# KS8106 Miller Indicies Crystal Model

# Miller Indicies

Miller indices form a notation system in crystallography for planes in crystal (Bravais) lattices. In particular, a family of lattice planes is determined by three integers h, k, and ℓ, the Miller indices. They are written (hkℓ), and denote the family of planes orthogonal to , where are the basis of the reciprocal lattice vectors. (Note that the plane is not always orthogonal to the linear combination of direct lattice vectors because the reciprocal lattice vectors need not be mutually orthogonal.) By convention, negative integers are written with a bar, as in 3 for −3. The integers are usually written in lowest terms, i.e. their greatest common divisor should be 1.There are also several related notations:

The notation {hkℓ} denotes the set of all planes that are equivalent to (hkℓ) by the symmetry of the lattice.

In the context of crystal directions (not planes), the corresponding notations are:[hkℓ], with square instead of round brackets, denotes a direction in the basis of the direct lattice vectors instead of the reciprocal lattice; and similarly, the notation ⟨hkℓ⟩ denotes the set of all directions that are equivalent to [hkℓ] by symmetry.

Miller indices were introduced in 1839 by the British mineralogist William Hallowes Miller. The method was also historically known as the Millerian system, and the indices as Millerian, although this is now rare. The Miller indices are defined with respect to any choice of unit cell and not only with respect to primitive basis vectors, as is sometimes stated.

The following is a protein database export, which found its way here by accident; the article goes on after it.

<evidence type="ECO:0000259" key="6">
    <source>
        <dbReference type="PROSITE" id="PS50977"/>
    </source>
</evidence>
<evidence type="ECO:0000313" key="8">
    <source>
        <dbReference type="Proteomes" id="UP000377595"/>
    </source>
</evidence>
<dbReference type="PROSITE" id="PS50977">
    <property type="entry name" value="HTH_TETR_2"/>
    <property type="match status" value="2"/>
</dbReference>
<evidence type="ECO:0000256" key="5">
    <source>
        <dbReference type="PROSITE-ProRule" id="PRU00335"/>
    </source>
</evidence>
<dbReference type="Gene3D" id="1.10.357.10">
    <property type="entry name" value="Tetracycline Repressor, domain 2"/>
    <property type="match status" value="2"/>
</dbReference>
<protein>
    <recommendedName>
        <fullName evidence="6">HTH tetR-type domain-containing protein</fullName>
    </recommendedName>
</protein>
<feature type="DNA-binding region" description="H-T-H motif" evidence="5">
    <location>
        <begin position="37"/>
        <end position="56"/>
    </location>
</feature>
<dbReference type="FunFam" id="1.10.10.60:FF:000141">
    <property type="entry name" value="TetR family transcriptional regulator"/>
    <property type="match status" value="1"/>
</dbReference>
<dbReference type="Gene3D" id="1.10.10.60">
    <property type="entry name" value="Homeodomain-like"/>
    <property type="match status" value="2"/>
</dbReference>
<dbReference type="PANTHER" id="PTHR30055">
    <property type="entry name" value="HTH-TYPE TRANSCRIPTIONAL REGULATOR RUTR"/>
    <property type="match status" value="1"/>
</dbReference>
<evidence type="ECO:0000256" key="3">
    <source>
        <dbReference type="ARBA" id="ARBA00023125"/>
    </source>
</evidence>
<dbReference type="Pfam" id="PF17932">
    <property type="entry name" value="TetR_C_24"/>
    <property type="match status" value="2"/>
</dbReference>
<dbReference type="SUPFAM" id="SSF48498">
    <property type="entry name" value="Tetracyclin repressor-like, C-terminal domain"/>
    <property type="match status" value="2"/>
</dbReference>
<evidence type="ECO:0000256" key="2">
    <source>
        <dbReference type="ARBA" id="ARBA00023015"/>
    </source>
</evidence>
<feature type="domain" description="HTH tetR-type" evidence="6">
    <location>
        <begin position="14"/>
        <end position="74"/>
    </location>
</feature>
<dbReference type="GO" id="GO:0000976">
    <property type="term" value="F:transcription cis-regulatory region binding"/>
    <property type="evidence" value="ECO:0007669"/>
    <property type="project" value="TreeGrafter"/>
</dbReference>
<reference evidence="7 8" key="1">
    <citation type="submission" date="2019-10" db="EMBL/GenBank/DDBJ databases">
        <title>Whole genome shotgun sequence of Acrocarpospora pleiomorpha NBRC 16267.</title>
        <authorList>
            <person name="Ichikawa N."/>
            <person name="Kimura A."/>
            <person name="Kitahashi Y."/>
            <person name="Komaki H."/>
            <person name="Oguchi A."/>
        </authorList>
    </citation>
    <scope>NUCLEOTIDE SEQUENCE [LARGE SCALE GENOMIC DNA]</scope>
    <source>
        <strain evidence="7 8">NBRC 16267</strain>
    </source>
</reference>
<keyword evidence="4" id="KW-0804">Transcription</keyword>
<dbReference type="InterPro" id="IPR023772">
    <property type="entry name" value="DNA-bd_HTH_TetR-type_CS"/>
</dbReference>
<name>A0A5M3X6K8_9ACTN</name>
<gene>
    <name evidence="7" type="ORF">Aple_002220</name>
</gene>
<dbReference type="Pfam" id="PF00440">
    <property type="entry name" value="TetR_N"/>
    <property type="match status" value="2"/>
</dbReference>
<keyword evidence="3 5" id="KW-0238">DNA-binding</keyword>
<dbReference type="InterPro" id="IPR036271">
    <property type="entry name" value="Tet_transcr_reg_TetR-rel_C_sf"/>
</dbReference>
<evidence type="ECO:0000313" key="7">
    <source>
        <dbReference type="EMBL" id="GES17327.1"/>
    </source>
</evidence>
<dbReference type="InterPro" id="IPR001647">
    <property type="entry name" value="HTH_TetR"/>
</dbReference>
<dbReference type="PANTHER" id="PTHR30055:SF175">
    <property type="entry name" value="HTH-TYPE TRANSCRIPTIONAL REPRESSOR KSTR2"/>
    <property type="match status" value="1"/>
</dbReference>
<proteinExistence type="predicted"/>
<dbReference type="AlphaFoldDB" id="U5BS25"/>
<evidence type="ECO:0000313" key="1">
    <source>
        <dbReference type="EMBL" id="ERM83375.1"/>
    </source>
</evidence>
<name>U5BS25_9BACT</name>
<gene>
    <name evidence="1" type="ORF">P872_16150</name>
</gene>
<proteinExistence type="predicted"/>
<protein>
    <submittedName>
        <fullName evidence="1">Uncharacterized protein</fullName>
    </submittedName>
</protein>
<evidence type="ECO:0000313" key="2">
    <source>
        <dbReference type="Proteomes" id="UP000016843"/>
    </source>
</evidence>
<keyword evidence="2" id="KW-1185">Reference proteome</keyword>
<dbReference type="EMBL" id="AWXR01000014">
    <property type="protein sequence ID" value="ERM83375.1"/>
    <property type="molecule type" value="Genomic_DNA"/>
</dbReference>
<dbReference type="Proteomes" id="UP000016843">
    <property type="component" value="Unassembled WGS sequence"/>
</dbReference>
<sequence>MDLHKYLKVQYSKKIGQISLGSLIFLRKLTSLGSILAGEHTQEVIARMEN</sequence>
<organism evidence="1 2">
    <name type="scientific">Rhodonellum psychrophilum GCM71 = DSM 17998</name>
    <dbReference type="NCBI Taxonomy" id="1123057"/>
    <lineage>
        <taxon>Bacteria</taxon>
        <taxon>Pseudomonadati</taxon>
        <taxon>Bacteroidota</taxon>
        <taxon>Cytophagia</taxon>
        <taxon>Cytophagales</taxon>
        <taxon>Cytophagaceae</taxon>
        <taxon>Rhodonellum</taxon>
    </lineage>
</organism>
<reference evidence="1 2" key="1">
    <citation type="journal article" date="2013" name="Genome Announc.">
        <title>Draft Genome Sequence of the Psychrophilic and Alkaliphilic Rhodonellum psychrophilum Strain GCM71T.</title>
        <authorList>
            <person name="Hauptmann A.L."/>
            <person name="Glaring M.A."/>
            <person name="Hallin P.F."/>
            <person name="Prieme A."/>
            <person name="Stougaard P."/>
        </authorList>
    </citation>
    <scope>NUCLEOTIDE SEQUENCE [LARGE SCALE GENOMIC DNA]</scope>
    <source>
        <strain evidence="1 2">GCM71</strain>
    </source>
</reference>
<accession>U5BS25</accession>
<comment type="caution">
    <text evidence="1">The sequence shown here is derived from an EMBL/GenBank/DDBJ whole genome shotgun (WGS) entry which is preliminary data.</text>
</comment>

There are two equivalent ways to define the meaning of the Miller indices: via a point in the reciprocal lattice, or as the inverse intercepts along the lattice vectors. Both definitions are given below. In either case, one needs to choose the three lattice vectors a1, a2, and a3 that define the unit cell (note that the conventional unit cell may be larger than the primitive cell of the Bravais lattice, as the illustrate). Given these, the three primitive reciprocal lattice vectors are also determined (denoted b1, b2, and b3).

Then, given the three Miller indices h, k, ℓ, (hkℓ) denotes planes orthogonal to the reciprocal lattice vector:

That is, (hkℓ) simply indicates a normal to the planes in the basis of the primitive reciprocal lattice vectors. Because the coordinates are integers, this normal is itself always a reciprocal lattice vector. The requirement of lowest terms means that it is the shortest reciprocal lattice vector in the given direction.

Equivalently, (hkℓ) denotes a plane that intercepts the three points a1/h, a2/k, and a3/ℓ, or some multiple thereof. That is, the Miller indices are proportional to the inverses of the intercepts of the plane, in the basis of the lattice vectors. If one of the indices is zero, it means that the planes do not intersect that axis (the intercept is "at infinity").

Considering only (hkℓ) planes intersecting one or more lattice points (the lattice planes), the perpendicular distance d between adjacent lattice planes is related to the (shortest) reciprocal lattice vector orthogonal to the planes by the formula: .

The related notation [hkℓ] denotes the direction:

That is, it uses the direct lattice basis instead of the reciprocal lattice

To demonstrate the relationship of Miller Indices to the crystallographic axis of a crystal, please see models KS8105 and KS8106. These models use a simple cubic lattice, 4x3x2 cells, constructed of blue balls except that a (111) plane is shown in.

This model is hand made in the USA by Klinger Educational Products. This is a permanent structure. We only use grade A materials. The 1 inch balls are made of hard Maplewood that includes an enameled painted finish. Polished steel rods are used to connect the wooden balls together.

Miller Indicies contains 112 - 1 inch balls.